The theme of June 2015 is a song that we've been singing for a long time: Athletic Therapy is for everyone! While we're a profession that is famous for our members on the fields of professional and university teams, we are also able to help anyone with a musculoskeletal injury (muscles, bones and joints) as well as head injuries, and general fitness goals!
This month, my goal is to educate as many individuals about Athletic Therapy as I can! I will be sending info packages to local sports teams, schools, organizations and companies telling them what Athletic Therapy can do for their safety, rehabilitation, and continuing health!
If you are interested in more information, or would like to bring an information package to your family doctor, get in touch at firstname.lastname@example.org and I will be happy to provide you with some materials!
The body, and the major joints in the body, need to be mobile enough to do the work that we want it to, but also be stable enough to support itself and also whatever it's carrying. For example, our shoulder must be mobile enough to reach over head during a baseball pitch, but also enough stability to transfer forces from the entire body to the ball to produce propulsion.
Division of Labour
The major joints of the body can be divided into 'stable' joints and 'mobile' joints. A simple description of this is as follows:
Ankle — Mobility
Knee — Stability
Hip — Mobility
Lumbar Spine (Low Back) — Stability
Thoracic Spine (Upper Back) — Mobility
Scapula (Shoulder Blade) — Stability
Gleno-humeral (Shoulder Joint) — Mobility
This is an over simplification of the principle, but helps to understand the concept.
What happens when it goes wrong?
The body loves to compensate when things go wrong. We are able to adapt for an injuries body part by working harder in other areas. Ideally, when the injury is resolved, so will the compensations, but this doesn't always happen without a helping hand.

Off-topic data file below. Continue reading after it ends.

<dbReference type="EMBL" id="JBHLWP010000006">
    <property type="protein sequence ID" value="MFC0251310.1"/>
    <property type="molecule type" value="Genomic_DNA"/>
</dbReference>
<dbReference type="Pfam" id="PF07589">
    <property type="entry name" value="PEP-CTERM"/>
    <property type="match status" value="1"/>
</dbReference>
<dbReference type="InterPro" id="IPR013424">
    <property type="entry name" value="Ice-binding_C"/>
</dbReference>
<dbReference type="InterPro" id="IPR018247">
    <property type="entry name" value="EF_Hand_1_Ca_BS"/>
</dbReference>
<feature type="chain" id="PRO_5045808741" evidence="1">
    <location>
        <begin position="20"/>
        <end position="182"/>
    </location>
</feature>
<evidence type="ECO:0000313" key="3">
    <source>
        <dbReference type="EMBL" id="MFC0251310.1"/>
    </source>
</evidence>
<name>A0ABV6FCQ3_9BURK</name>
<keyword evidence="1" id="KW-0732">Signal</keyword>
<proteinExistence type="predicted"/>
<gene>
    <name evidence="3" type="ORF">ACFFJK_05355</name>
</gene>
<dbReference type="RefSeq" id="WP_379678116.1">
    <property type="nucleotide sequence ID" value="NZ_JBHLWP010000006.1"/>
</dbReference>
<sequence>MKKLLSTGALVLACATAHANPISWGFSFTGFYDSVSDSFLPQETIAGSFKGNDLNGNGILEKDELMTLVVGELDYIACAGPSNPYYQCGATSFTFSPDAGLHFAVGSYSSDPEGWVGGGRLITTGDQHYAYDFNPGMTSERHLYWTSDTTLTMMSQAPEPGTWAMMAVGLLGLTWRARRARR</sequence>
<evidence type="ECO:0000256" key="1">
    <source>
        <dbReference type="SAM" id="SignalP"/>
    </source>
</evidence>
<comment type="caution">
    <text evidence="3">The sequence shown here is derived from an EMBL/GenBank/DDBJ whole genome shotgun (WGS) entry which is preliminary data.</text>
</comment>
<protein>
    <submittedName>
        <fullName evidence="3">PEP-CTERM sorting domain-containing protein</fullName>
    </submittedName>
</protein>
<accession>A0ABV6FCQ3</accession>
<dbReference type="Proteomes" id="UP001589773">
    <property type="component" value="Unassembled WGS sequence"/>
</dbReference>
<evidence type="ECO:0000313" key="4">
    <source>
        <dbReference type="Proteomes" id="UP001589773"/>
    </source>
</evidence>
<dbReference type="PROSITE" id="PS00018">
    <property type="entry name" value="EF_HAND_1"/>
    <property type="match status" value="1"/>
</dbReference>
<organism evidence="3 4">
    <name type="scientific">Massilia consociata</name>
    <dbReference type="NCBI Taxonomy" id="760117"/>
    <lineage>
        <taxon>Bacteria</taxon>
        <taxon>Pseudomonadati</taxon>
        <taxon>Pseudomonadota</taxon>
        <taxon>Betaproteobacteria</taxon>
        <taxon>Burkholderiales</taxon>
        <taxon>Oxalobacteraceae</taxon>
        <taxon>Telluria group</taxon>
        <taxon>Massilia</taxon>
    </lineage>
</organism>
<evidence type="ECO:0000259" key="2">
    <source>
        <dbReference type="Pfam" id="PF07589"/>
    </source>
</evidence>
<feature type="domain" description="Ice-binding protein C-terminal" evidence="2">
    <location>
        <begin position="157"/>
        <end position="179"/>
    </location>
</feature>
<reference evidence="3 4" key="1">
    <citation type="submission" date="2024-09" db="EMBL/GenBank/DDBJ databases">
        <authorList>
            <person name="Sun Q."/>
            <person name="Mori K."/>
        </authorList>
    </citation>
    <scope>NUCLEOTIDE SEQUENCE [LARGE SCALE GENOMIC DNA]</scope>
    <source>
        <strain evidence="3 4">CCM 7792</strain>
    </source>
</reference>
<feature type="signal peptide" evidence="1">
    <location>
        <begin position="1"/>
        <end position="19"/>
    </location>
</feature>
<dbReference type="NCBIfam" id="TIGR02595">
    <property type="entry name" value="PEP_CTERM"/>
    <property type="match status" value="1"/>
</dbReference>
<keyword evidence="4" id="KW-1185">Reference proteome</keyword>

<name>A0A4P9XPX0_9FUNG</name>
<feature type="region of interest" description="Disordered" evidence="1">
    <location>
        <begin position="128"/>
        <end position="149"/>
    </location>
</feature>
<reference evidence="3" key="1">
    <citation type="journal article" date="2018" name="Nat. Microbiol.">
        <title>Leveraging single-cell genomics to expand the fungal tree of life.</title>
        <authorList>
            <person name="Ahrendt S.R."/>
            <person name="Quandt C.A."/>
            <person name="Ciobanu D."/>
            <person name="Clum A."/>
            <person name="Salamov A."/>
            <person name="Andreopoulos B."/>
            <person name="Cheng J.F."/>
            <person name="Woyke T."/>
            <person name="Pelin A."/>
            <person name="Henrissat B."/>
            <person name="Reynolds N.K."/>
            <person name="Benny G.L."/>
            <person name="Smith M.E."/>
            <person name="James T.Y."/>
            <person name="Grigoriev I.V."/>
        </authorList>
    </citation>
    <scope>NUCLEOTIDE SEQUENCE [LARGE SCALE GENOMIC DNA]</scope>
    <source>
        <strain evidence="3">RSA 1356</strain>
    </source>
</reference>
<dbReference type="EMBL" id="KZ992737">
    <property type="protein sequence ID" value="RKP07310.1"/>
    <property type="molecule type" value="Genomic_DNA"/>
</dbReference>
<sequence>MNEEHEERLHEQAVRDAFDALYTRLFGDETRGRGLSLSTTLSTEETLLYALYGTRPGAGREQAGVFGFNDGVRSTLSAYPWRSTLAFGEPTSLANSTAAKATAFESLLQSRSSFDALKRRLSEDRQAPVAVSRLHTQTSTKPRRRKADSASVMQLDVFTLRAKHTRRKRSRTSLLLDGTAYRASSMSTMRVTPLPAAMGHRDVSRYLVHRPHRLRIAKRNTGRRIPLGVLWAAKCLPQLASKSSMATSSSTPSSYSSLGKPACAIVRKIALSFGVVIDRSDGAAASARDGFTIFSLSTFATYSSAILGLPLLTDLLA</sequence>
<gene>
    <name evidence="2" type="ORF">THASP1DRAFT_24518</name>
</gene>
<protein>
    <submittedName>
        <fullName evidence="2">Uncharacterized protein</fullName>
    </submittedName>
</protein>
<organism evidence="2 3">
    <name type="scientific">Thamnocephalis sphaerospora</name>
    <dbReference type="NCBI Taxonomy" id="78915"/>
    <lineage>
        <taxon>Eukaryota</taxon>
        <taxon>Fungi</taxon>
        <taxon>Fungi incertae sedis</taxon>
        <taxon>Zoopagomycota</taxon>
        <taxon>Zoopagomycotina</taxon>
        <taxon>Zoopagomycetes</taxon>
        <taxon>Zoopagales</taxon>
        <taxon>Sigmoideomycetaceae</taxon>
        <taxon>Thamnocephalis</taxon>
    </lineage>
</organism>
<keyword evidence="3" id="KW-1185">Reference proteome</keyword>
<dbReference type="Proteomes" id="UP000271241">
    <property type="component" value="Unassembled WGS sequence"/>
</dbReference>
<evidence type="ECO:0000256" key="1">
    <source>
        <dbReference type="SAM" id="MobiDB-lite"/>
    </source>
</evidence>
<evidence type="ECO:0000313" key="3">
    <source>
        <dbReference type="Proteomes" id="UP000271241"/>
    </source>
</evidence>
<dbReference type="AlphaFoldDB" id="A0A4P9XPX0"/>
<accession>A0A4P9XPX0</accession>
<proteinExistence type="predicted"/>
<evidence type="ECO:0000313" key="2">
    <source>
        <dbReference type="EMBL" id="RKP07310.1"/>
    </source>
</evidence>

An Example: Low Back Injury and Pain
The low back is made up of 5 lumbar vertebrae, and the attachment to the sacrum (tail bone) and illia (pelvis) via the sacroiliac and lubrosacral joints. The low back should be a stable area of the body, with stability being provided by strong ligaments, boney arrangements, and muscular strength.
Sometimes this goes wrong, either from a traumatic injury, decreased strength of core stability musculature, or a strenuous posture over a long period of time. The low back becomes a mobile area due to the dysfunction.
So what happens then?
Sometimes a low back dysfunction does not actually present as pain, in fact we may not even know that there is a problem until weeks or months later!
Often the pain will arise first in the hip joint (which can be felt in the bum, groin, or side of the hip), or in the upper back or neck. These areas that are designed to be mobile will over activate, stiffen up and become more stable to compensate.
Sometimes a problem is not where the pain is! My objective as an Athletic Therapist is to find the CAUSE of the dysfunction, which may be in the joint above or below where the pain is. If a stable joint is too mobile, or a mobile joint is to stiff and stable, some other area in the body may be causing the compensation.
If you've been treating an area of pain with little or no decrease in symptoms, perhaps you are focussing on the wrong area, and the dysfunction is actually arising from somewhere else. Book an appointment with me at my clinic in Guelph, or call and I can refer you to someone in your area or a thorough orthopaedic assessment.
Every athlete I know either has a foam roller, or wishes they did! These rollers come in many shapes and forms, from 3 foot long dense foam cylinders, to kitchen rolling pins, to fancy fabricated tubes that double as a kit carrying case.
But does everyone really know how many uses their foam roller has? This blog is to show you the three main categories of foam roller use, and a few examples of application!
Alana Gulka Athletic Therapy is now Guelph Performance Therapy.
These blog posts will remain as an archive, but no new posts will be made.
Please visit Guelph Performance Therapy for more information and up to date blog posts!